Skip to main content Skip to bottom nav

What do I do when a parent unknowingly prolongs a Panic Attack?

7 Answers
Last Updated: 03/02/2020 at 12:47am
1 Tip to Feel Better
Moderated by

Hannah Caradonna, MSW, RCSW (RCC #11330)

Social Worker

I offer a warm and non-judgmental space for you to work through your problems. I can help you with anxiety, disordered eating, depression, relationship problems and more.

Top Rated Answers
January 23rd, 2015 2:17am
Children usually have a tough time verbalizing what they really want to say, their thoughts and their emotions. When a child or adolescent deals with anxiety, the expression is in their behavior. Parents need to look for warning signs of anxiety and look for triggers that sets anxiety off within their children. Parents also need to step away from the situation and undo any pressure they have put on the child.
January 31st, 2015 1:50pm
Tell them! It is a because they are 'unknowing' that it happens. No parent would want to purposely do that to their child :)
May 5th, 2015 6:19am
Be honest with them. Nothing is going to get done if we aren't honest and communicate to the people who are hurting us.
June 17th, 2015 11:24pm
It's important that you make them aware of the situation, tell them what's going on. Maybe they can leave you alone for a bit, or help you calm down. They won't realize what they're doing unless you tell them.
July 28th, 2015 6:34am
try to distract that person by making her/hi, to do simple things but requiring to be tire like making him/her to streaches his/her hands over his/her head
August 1st, 2015 10:42am
The best time to talk to your parents (or any one else) about how to support you through your panic attacks is before you have one. Find a time when you're relatively calm and think about what specific things you'd like your parent to do. For example, they could remind you to breathe, give you some space, or rest their hand on your back. If you don't yet know what works for you, suggest something they could try next time and see how it goes. Having someone in your corner can make such a difference, so it's worth having an open conversation and making a plan together. That way, when panic attacks happen, your parent can be less of a hindrance and more of a help.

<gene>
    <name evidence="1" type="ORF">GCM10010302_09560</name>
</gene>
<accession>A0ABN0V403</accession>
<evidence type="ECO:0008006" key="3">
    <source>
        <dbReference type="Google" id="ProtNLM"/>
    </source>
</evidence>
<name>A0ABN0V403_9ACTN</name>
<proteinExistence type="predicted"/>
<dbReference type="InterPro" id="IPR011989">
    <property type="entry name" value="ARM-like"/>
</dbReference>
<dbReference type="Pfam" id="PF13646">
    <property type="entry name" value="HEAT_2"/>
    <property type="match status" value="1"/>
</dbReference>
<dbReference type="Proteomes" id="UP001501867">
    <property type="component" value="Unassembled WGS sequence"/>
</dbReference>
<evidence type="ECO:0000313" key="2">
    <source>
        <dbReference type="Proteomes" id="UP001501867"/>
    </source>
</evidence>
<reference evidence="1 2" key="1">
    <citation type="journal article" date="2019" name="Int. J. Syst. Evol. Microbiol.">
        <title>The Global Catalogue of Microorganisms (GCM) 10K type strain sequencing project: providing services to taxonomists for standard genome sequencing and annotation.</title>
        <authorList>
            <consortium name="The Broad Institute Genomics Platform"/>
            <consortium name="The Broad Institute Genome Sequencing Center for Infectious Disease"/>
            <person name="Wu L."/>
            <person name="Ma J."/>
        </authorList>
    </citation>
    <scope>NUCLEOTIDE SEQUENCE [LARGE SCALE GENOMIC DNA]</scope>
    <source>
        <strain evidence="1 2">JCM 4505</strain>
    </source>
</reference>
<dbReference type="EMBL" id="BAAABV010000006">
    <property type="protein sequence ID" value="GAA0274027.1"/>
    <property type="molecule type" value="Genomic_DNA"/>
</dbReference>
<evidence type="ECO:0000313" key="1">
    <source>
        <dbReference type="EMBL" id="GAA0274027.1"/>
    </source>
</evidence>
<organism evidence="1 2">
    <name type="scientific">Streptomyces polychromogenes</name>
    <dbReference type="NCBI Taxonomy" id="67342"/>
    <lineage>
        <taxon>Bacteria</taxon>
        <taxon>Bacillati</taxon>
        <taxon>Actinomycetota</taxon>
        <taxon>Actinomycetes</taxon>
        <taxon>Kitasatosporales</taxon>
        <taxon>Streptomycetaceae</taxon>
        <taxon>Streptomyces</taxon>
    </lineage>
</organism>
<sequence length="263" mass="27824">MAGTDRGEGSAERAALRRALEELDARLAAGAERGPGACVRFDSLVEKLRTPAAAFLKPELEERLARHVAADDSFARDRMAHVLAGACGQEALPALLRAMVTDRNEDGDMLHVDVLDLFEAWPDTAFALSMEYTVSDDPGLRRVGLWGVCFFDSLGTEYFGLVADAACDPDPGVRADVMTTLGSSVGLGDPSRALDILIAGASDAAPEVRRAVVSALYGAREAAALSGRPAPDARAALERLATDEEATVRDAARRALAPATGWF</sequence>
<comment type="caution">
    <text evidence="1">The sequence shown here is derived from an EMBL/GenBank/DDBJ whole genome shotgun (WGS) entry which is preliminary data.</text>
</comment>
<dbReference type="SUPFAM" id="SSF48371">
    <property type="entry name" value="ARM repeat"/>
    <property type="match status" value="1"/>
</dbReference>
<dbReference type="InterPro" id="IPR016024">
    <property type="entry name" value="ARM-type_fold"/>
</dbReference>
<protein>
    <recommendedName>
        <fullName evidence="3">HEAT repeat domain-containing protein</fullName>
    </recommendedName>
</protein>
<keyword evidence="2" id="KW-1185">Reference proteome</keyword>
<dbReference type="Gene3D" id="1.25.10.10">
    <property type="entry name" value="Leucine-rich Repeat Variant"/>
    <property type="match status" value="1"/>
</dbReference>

March 2nd, 2020 12:47am
That sounds like a really stressful situation to be in. Do you feel like you can talk to your parent about this? You said that they "unknowingly" add to it, maybe if you explained to them how you feel in that situation or why you need to be removed/in a safe place from it that could help. Having panic attacks can be really scary and overwhelming and it seems like it would be even more of a challenge to try and keep a brave face on for the parent. If you want to role play talking to them about it or brainstorm ways to help yourself when you are feeling that way please reach out.